When looking for a few favorite photos from 2020 I became sidetracked & taken aback by how much this country has gone through in a short 10 months. It’s been a crazy, heartbreaking & bizarre experience since March. You know how it’s easy to forget that timeframe when a new baby never sleeps because you’re just going through the motions, the same thing kind of happened to us with what the city was like for a long 6 months- until I looked through it all again.
My family & I lived in Chicago until the end of August, in Lincoln Park bordering Old Town. While everyone across the world has felt the impact of this pandemic, I feel like we had a birds eye view for how hard the cities were hit. I’ve always taken loads of photos (it drives my family crazy), so to no surprise I have hundreds from those first “Wild West” weeks when we thought we would be back to “normal” by summer, to the unrest that shortly followed and of the months of closures that seemed to never end.
This is in no way meant to be political, we simply found it to be interesting & wanted to share because Chicago has a special place in many of our hearts. At only 15-20 miles away, it felt like a world away the first time we visited the North Shore last summer. While we are all pandemic fatigued here as well, I have to say that we’re incredibly fortunate to have even something as simple as the lakefront to gaze at or parks to go to without chains holding the gates shut. We weren’t even able to use the sidewalks on the east side of lakeshore drive in the city this summer- imagine that. When I say not a glimpse of the lake, I mean glimpse.
Imagine closing an entire city, and leaving millions without green space or the lakefront- because that’s just what happened in March. I absolutely agree that gathering needed to halt and doors shut, but when that many people live in buildings without yards, they need somewhere to go- or they go a little crazy.
Not only were the parks chained shut, but there were fences everywhere you looked, police guarding the areas and people crammed on sidewalks or walking down normally busy streets to attempt to distance. Grabbing to-go drinks from restaurant stands while trying to find an empty space to chalk, kick a ball or scooter became the norm. It felt like we were at Mardi Gras, only it wasn’t that much fun many days! There were only a few areas of park space not fenced and they were PACKED 24/7. The lake front was closed through the entirety of the city for many months. The beaches never opened. For me, a walk by the lake was both my physical and mental health daily- for many in Chicago it’s the same. Around May I was told that if you went before 6am, the bikers had usually torn the fence down in a few spots, which was the most exciting thing I’d heard all spring. So I left at the crack of dawn in search of a broken fence. The first time I got in, I didn’t realize the impact seeing the water would have. I just sat staring out quietly with tears streaming thinking “what is happening, how can we go on like this?”.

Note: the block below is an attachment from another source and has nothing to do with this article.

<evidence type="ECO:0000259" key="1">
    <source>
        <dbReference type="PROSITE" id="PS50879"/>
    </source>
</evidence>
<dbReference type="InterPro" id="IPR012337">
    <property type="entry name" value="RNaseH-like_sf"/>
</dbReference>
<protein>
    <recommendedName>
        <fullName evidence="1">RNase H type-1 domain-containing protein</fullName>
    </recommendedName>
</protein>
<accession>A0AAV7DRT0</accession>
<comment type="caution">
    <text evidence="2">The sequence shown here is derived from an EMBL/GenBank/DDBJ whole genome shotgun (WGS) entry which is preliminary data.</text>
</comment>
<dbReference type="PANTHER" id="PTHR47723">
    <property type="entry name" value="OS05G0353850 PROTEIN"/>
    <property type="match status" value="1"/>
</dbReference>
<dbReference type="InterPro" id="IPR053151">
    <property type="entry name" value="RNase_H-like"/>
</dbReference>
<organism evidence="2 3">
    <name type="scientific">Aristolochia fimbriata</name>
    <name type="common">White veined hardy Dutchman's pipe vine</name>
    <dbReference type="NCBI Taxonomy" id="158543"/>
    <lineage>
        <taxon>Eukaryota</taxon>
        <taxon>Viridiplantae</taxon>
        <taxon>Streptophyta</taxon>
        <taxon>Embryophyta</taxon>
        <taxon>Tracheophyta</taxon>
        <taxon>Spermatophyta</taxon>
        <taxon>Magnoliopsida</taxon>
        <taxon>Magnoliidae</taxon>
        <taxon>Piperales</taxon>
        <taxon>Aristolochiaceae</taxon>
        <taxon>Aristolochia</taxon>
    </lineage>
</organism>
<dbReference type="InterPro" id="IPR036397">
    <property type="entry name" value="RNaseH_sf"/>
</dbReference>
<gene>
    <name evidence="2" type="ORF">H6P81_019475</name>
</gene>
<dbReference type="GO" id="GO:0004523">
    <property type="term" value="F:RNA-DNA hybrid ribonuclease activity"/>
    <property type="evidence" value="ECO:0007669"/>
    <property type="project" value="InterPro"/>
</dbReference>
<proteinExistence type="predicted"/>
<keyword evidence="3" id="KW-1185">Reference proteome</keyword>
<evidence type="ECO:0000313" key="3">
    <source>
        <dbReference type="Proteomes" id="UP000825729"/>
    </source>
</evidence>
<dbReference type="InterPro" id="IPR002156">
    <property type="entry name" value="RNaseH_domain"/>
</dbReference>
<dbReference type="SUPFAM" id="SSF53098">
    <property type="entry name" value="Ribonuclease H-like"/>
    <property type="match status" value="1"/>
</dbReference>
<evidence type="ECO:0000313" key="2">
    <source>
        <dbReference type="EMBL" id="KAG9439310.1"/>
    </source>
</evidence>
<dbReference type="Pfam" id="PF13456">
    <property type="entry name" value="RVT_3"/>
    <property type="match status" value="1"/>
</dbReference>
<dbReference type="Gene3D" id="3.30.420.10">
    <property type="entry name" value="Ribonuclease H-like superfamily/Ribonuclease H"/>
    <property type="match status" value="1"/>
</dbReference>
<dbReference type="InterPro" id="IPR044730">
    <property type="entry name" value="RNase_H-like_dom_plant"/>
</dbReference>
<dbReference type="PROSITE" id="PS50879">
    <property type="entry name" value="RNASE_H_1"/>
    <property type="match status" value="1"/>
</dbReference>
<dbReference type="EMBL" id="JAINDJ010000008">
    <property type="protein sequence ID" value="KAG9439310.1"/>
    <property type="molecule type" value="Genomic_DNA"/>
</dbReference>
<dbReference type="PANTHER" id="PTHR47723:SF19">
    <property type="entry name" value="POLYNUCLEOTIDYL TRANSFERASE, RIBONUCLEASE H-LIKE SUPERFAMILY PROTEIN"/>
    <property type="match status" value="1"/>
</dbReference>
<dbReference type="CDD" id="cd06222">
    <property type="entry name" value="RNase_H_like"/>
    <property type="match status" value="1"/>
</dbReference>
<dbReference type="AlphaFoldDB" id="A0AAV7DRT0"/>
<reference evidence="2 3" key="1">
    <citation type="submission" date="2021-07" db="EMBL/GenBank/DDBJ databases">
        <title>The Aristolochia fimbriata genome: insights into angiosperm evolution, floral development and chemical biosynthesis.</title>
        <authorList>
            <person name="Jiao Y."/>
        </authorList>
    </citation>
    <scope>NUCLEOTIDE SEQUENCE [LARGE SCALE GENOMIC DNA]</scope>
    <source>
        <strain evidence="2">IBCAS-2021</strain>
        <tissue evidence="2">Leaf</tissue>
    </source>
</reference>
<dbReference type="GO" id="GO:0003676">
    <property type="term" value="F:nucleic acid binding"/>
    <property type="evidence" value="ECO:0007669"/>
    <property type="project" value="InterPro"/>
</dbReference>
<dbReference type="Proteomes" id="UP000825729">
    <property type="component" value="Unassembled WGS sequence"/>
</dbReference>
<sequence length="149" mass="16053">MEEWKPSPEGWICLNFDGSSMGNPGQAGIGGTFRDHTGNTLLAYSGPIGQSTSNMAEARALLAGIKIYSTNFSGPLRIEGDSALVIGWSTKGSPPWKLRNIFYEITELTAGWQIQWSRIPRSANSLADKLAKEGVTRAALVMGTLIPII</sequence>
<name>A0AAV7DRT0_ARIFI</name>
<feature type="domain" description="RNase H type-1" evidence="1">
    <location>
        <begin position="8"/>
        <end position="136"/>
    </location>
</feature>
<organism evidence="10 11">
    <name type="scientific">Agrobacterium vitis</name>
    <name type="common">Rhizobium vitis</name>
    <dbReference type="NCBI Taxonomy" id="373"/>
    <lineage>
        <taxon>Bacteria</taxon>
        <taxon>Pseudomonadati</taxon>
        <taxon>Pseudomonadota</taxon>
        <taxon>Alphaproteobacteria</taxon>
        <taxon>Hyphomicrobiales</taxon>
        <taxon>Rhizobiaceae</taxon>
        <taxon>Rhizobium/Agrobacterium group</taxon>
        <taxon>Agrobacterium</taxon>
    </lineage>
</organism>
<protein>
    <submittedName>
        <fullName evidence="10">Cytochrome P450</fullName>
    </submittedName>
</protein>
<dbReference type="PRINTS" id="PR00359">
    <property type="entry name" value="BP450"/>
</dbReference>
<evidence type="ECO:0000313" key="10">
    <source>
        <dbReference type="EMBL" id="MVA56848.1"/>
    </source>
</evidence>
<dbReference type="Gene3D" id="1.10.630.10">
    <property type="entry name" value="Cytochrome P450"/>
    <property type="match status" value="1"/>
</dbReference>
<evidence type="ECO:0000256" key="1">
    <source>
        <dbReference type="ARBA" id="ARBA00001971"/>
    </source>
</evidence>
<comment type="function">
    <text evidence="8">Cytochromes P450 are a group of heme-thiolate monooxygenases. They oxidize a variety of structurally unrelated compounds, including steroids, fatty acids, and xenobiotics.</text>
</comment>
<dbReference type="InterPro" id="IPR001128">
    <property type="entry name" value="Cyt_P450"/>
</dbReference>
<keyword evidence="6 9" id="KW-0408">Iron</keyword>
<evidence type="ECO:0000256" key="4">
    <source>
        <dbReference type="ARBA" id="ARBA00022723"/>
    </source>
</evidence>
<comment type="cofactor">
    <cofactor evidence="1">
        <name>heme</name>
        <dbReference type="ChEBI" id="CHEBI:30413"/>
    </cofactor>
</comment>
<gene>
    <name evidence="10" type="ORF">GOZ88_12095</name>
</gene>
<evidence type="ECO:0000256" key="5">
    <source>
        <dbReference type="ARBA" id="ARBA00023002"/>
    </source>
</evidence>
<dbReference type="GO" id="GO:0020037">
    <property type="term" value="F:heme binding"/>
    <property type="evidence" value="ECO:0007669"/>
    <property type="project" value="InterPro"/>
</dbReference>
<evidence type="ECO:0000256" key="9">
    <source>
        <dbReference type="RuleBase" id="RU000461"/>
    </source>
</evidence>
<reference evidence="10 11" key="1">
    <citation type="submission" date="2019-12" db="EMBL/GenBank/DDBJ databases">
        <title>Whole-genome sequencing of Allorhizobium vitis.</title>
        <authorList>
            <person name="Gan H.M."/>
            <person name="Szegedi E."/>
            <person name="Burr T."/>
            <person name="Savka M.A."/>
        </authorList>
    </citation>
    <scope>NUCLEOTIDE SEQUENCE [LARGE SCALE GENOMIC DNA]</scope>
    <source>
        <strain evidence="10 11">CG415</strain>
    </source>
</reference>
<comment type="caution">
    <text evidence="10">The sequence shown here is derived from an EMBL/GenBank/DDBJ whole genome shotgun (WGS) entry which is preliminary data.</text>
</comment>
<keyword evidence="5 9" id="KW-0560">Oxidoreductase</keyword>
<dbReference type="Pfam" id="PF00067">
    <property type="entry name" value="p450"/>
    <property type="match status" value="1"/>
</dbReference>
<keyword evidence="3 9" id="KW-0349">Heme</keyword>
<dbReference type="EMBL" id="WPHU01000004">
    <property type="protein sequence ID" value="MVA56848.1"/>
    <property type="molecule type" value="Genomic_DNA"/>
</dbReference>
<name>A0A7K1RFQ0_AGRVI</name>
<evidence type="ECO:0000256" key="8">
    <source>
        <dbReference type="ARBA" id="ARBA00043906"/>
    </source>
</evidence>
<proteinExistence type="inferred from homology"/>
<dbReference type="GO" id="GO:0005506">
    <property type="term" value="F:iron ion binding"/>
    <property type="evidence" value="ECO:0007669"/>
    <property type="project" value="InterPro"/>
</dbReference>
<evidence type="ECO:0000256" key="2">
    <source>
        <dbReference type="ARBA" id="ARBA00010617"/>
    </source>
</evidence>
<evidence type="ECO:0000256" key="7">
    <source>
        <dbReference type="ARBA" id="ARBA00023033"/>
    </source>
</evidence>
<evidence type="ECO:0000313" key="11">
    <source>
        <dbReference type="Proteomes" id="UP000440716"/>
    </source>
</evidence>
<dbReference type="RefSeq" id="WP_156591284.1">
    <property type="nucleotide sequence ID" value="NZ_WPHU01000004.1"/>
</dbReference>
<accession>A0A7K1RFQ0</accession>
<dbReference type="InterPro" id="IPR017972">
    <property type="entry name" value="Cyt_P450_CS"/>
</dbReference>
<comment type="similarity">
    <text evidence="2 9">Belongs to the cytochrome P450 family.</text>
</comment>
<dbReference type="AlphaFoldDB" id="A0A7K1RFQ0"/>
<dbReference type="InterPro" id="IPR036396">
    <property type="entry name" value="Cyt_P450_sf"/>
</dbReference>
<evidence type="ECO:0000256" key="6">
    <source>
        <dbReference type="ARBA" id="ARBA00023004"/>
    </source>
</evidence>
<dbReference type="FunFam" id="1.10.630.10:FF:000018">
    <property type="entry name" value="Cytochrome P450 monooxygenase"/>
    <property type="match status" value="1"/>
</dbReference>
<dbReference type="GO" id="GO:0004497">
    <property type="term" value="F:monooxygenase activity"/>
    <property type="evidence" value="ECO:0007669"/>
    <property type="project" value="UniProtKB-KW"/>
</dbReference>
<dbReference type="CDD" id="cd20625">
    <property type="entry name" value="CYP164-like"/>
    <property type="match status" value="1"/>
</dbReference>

Then the unrest- while I was glad my kids were seeing this part of history and that we were able to take part in it, there were also unsettling things happening in front of our home almost daily. Shops & restaurants were smashed and boarded all around us, graffiti on our front steps & buildings surrounding, large protests past our door daily with police in full riot gear walking bye waving to our frightened kids became almost normal, and the sirens were nonstop. One day we were throwing a ball around a crowded Oz Park and group started setting off fireworks next to us, another day an Instagram post with “Burn the North Side Down” with an organized date started circulating. In 15 years this was the first time I had felt unsafe living in the city. The location of our duplex was too close to so much chaos. It was incredibly sad & I felt like I was giving up on Chicago, but it wasn’t going to work for another 6 months. I also have to follow that with this- the vast majority of the protests were peaceful. There was a lot of good going on along with the chaos. Painted rocks, and crafted rainbows and balloons were everywhere. The community came together in a way that I’d never seen in the city. It was sad and startling at times, yet magical seeing the outpouring of support for each other, businesses and people in need.
After a particular crazy night, we started spending most weekends in Winnetka with our newly formed out of necessity “bubble family”. We ended up buying beach passes, joined LifeTime Fitness in Northbrook, enjoyed the bike trails and parks, and life felt very normal on the weekends. It was night and day to the city. Eventually, we decided the time had come to make the visits permanent and we moved- and life became easier. Truly.
So that’s it- a little glimpse at what much of 2020 felt like for city dwellers across America. Sitting with our still only “bubble family” over NYE & looking through photos I found it to be so interesting comparing the differences in the area through the year. I told them as we were leaving that they saved us mentally last summer by opening their home when the city was literally burning- and it couldn’t be more true. It in no way takes away from what any of us individually experienced through the pandemic, but maybe offers positive perspective when you feel like these closure will never end. We are so fortunate to live in the North Shore with so much to offer. Something as simple as looking out at the lake or walking through a park could be missing, and you don’t realize how precious these things are until they’re not available.